On Monday afternoon, passers-by would have seen several students on the turf field, but their silence would have indicated that they were not playing or practicing for a game. Instead the 20 GFS Upper School students they saw on that gorgeous fall day were moving quietly and slowly through the Chinese art of tai chi.
GFS began offering tai chi in fall 2011 as a GFS Physical Education elective. The class, which meets for an hour on Monday and Wednesday after school, is led by instructor Jeremy Harlow. Depending on weather and sports schedules, the class meets either outside on one of the turf fields or in the Old Gym.
Mr. Harlow leads students through stretches, drills, and walking forms before they split into groups to practice the Bagwa, an exercise designed to develop balance and sensitivity. While most Tai Chi classes are geared toward adults, the classes offered at GFS have been tailored to give students the basic knowledge of tai chi while taking a teenager’s attention span into account.
“The purpose of the class is to introduce girls to an alternative way of fitness incorporating balance and mindset through an established ritual of movement,” said Physical Education Department Chair Kim Marlor, who visited China several years ago as a chaperone on a GFS trip.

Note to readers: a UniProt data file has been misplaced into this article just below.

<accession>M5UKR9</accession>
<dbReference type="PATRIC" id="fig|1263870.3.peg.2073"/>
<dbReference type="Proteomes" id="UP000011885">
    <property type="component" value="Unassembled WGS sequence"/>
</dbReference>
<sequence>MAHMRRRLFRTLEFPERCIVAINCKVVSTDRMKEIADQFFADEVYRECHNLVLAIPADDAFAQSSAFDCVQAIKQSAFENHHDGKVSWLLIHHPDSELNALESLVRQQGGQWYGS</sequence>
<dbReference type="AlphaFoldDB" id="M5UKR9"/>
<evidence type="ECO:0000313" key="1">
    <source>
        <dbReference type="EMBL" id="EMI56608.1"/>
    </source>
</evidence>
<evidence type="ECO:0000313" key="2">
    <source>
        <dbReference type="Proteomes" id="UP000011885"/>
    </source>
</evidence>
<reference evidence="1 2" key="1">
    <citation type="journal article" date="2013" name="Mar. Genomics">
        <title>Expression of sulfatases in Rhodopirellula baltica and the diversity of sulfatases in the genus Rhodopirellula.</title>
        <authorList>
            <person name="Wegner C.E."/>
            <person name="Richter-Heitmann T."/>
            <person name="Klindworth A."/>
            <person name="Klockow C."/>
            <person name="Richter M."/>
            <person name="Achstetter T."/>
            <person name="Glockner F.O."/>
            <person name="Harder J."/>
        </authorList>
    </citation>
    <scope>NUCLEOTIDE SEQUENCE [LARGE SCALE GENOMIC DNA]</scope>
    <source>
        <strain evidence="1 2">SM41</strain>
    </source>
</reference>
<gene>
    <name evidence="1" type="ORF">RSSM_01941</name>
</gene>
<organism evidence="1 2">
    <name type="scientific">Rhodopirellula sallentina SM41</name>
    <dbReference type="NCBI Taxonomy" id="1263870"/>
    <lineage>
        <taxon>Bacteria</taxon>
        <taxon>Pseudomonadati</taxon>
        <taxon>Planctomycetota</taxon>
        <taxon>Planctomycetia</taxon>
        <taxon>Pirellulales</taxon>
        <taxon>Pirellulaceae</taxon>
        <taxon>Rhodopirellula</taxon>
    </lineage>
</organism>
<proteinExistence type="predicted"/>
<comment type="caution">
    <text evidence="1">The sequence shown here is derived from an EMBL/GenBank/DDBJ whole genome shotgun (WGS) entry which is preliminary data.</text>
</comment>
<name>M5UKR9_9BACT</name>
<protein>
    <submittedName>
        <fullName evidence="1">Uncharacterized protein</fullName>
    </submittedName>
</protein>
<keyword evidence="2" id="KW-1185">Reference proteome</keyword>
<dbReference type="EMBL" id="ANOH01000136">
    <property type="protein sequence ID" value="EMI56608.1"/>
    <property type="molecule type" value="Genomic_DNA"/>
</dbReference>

Ms. Marlor was impressed watching the girls and seeing them maintain their focus throughout the class “It was awesome and reminded me of the early mornings that I watched, and participated, in the tai chi exercises in the parks in China.”
Art Department Chair BJ McElderry spoke about both the physical and cultural benefits that the class provides the students: “GFS’ Confucius Classroom collaborated with Kim Marlor to launch the tai chi,” said Ms. McElderry. “The class provides a meaningful experience of Chinese culture--a continuing tradition—and understanding of a form of exercise that harnesses mental and physical energies.
Tai chi is offered again in the winter. Many of the girls who have taken the class this fall will continue and will be able to pass along their skills to the new students.